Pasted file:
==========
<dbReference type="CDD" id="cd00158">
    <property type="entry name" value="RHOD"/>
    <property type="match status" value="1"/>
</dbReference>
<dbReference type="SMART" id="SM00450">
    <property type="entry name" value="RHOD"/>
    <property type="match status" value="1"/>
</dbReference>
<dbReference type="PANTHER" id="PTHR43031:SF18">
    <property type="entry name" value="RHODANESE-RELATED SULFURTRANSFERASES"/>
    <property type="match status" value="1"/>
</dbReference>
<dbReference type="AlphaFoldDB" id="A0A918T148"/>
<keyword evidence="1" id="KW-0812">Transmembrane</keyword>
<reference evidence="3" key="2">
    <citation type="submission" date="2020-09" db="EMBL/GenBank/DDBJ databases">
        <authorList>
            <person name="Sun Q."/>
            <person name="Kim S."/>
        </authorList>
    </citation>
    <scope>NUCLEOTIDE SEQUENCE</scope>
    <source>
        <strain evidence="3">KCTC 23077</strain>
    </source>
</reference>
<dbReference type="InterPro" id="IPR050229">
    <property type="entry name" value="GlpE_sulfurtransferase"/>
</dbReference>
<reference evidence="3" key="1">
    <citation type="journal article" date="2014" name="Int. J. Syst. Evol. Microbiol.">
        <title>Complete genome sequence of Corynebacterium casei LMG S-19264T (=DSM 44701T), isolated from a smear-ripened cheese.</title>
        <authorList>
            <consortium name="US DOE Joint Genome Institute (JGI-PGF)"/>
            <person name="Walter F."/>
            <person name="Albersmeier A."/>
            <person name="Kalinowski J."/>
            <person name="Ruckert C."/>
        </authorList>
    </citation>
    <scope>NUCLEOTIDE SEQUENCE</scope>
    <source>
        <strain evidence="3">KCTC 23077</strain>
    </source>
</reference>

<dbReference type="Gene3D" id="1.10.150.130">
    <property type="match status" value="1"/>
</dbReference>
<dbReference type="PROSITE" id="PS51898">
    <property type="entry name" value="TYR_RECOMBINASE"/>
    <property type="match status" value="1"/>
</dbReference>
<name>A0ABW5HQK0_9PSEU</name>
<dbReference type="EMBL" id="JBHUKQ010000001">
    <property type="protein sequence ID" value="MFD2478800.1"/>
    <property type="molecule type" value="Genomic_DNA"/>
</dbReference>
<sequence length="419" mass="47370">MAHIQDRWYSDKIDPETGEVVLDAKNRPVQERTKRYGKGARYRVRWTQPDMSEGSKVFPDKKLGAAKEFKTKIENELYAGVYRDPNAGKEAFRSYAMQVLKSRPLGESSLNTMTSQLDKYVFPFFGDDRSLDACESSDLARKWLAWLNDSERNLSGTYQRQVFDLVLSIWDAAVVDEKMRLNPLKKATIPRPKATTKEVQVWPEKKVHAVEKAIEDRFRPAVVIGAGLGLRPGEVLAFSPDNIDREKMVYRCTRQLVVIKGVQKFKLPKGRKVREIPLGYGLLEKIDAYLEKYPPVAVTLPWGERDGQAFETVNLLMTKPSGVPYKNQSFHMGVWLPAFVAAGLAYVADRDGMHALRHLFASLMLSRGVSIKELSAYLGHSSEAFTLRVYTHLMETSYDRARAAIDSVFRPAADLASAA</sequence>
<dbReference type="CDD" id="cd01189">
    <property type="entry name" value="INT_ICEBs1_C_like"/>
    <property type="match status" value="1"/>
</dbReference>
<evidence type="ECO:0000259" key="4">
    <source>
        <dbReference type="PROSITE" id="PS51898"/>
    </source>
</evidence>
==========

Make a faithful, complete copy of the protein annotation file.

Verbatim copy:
<dbReference type="CDD" id="cd00158">
    <property type="entry name" value="RHOD"/>
    <property type="match status" value="1"/>
</dbReference>
<dbReference type="SMART" id="SM00450">
    <property type="entry name" value="RHOD"/>
    <property type="match status" value="1"/>
</dbReference>
<dbReference type="PANTHER" id="PTHR43031:SF18">
    <property type="entry name" value="RHODANESE-RELATED SULFURTRANSFERASES"/>
    <property type="match status" value="1"/>
</dbReference>
<dbReference type="AlphaFoldDB" id="A0A918T148"/>
<keyword evidence="1" id="KW-0812">Transmembrane</keyword>
<reference evidence="3" key="2">
    <citation type="submission" date="2020-09" db="EMBL/GenBank/DDBJ databases">
        <authorList>
            <person name="Sun Q."/>
            <person name="Kim S."/>
        </authorList>
    </citation>
    <scope>NUCLEOTIDE SEQUENCE</scope>
    <source>
        <strain evidence="3">KCTC 23077</strain>
    </source>
</reference>
<dbReference type="InterPro" id="IPR050229">
    <property type="entry name" value="GlpE_sulfurtransferase"/>
</dbReference>
<reference evidence="3" key="1">
    <citation type="journal article" date="2014" name="Int. J. Syst. Evol. Microbiol.">
        <title>Complete genome sequence of Corynebacterium casei LMG S-19264T (=DSM 44701T), isolated from a smear-ripened cheese.</title>
        <authorList>
            <consortium name="US DOE Joint Genome Institute (JGI-PGF)"/>
            <person name="Walter F."/>
            <person name="Albersmeier A."/>
            <person name="Kalinowski J."/>
            <person name="Ruckert C."/>
        </authorList>
    </citation>
    <scope>NUCLEOTIDE SEQUENCE</scope>
    <source>
        <strain evidence="3">KCTC 23077</strain>
    </source>
</reference>

<dbReference type="Gene3D" id="1.10.150.130">
    <property type="match status" value="1"/>
</dbReference>
<dbReference type="PROSITE" id="PS51898">
    <property type="entry name" value="TYR_RECOMBINASE"/>
    <property type="match status" value="1"/>
</dbReference>
<name>A0ABW5HQK0_9PSEU</name>
<dbReference type="EMBL" id="JBHUKQ010000001">
    <property type="protein sequence ID" value="MFD2478800.1"/>
    <property type="molecule type" value="Genomic_DNA"/>
</dbReference>
<sequence length="419" mass="47370">MAHIQDRWYSDKIDPETGEVVLDAKNRPVQERTKRYGKGARYRVRWTQPDMSEGSKVFPDKKLGAAKEFKTKIENELYAGVYRDPNAGKEAFRSYAMQVLKSRPLGESSLNTMTSQLDKYVFPFFGDDRSLDACESSDLARKWLAWLNDSERNLSGTYQRQVFDLVLSIWDAAVVDEKMRLNPLKKATIPRPKATTKEVQVWPEKKVHAVEKAIEDRFRPAVVIGAGLGLRPGEVLAFSPDNIDREKMVYRCTRQLVVIKGVQKFKLPKGRKVREIPLGYGLLEKIDAYLEKYPPVAVTLPWGERDGQAFETVNLLMTKPSGVPYKNQSFHMGVWLPAFVAAGLAYVADRDGMHALRHLFASLMLSRGVSIKELSAYLGHSSEAFTLRVYTHLMETSYDRARAAIDSVFRPAADLASAA</sequence>
<dbReference type="CDD" id="cd01189">
    <property type="entry name" value="INT_ICEBs1_C_like"/>
    <property type="match status" value="1"/>
</dbReference>
<evidence type="ECO:0000259" key="4">
    <source>
        <dbReference type="PROSITE" id="PS51898"/>
    </source>
</evidence>